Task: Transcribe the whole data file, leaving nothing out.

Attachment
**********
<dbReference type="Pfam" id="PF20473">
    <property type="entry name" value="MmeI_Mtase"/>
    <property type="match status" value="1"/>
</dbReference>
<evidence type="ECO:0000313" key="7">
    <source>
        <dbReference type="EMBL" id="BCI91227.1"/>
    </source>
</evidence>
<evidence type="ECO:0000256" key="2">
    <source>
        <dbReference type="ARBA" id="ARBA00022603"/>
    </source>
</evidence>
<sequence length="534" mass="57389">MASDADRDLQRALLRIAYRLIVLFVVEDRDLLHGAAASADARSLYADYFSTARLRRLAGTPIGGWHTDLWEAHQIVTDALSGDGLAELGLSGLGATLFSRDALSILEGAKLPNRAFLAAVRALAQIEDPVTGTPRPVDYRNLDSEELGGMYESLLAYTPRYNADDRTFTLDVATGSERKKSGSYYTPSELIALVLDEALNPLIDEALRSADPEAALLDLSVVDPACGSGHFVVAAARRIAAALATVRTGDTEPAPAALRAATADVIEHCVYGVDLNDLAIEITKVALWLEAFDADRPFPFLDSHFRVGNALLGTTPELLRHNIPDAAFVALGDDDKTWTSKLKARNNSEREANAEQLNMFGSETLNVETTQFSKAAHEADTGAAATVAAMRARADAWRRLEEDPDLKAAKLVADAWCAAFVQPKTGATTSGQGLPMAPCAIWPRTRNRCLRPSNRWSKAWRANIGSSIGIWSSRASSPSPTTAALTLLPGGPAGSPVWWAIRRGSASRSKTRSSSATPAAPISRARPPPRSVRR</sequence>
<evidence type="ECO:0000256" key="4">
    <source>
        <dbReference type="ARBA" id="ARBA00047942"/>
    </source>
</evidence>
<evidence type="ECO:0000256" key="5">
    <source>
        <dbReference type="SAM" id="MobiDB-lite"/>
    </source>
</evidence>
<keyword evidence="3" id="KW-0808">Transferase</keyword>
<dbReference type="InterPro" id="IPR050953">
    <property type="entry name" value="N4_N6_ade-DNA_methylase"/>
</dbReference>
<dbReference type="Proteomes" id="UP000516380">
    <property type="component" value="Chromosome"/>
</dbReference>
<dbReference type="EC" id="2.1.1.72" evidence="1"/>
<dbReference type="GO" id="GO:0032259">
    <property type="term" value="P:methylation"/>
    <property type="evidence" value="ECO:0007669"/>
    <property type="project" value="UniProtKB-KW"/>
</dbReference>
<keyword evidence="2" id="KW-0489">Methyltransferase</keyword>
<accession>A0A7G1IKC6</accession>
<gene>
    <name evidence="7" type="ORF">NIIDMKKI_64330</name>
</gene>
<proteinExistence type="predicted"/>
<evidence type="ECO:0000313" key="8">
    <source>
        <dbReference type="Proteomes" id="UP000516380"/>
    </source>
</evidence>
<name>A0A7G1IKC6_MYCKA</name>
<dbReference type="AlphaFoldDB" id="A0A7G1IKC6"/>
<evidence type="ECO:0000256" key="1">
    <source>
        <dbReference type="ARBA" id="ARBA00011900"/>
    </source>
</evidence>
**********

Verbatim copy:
<dbReference type="Pfam" id="PF20473">
    <property type="entry name" value="MmeI_Mtase"/>
    <property type="match status" value="1"/>
</dbReference>
<evidence type="ECO:0000313" key="7">
    <source>
        <dbReference type="EMBL" id="BCI91227.1"/>
    </source>
</evidence>
<evidence type="ECO:0000256" key="2">
    <source>
        <dbReference type="ARBA" id="ARBA00022603"/>
    </source>
</evidence>
<sequence length="534" mass="57389">MASDADRDLQRALLRIAYRLIVLFVVEDRDLLHGAAASADARSLYADYFSTARLRRLAGTPIGGWHTDLWEAHQIVTDALSGDGLAELGLSGLGATLFSRDALSILEGAKLPNRAFLAAVRALAQIEDPVTGTPRPVDYRNLDSEELGGMYESLLAYTPRYNADDRTFTLDVATGSERKKSGSYYTPSELIALVLDEALNPLIDEALRSADPEAALLDLSVVDPACGSGHFVVAAARRIAAALATVRTGDTEPAPAALRAATADVIEHCVYGVDLNDLAIEITKVALWLEAFDADRPFPFLDSHFRVGNALLGTTPELLRHNIPDAAFVALGDDDKTWTSKLKARNNSEREANAEQLNMFGSETLNVETTQFSKAAHEADTGAAATVAAMRARADAWRRLEEDPDLKAAKLVADAWCAAFVQPKTGATTSGQGLPMAPCAIWPRTRNRCLRPSNRWSKAWRANIGSSIGIWSSRASSPSPTTAALTLLPGGPAGSPVWWAIRRGSASRSKTRSSSATPAAPISRARPPPRSVRR</sequence>
<evidence type="ECO:0000256" key="4">
    <source>
        <dbReference type="ARBA" id="ARBA00047942"/>
    </source>
</evidence>
<evidence type="ECO:0000256" key="5">
    <source>
        <dbReference type="SAM" id="MobiDB-lite"/>
    </source>
</evidence>
<keyword evidence="3" id="KW-0808">Transferase</keyword>
<dbReference type="InterPro" id="IPR050953">
    <property type="entry name" value="N4_N6_ade-DNA_methylase"/>
</dbReference>
<dbReference type="Proteomes" id="UP000516380">
    <property type="component" value="Chromosome"/>
</dbReference>
<dbReference type="EC" id="2.1.1.72" evidence="1"/>
<dbReference type="GO" id="GO:0032259">
    <property type="term" value="P:methylation"/>
    <property type="evidence" value="ECO:0007669"/>
    <property type="project" value="UniProtKB-KW"/>
</dbReference>
<keyword evidence="2" id="KW-0489">Methyltransferase</keyword>
<accession>A0A7G1IKC6</accession>
<gene>
    <name evidence="7" type="ORF">NIIDMKKI_64330</name>
</gene>
<proteinExistence type="predicted"/>
<evidence type="ECO:0000313" key="8">
    <source>
        <dbReference type="Proteomes" id="UP000516380"/>
    </source>
</evidence>
<name>A0A7G1IKC6_MYCKA</name>
<dbReference type="AlphaFoldDB" id="A0A7G1IKC6"/>
<evidence type="ECO:0000256" key="1">
    <source>
        <dbReference type="ARBA" id="ARBA00011900"/>
    </source>
</evidence>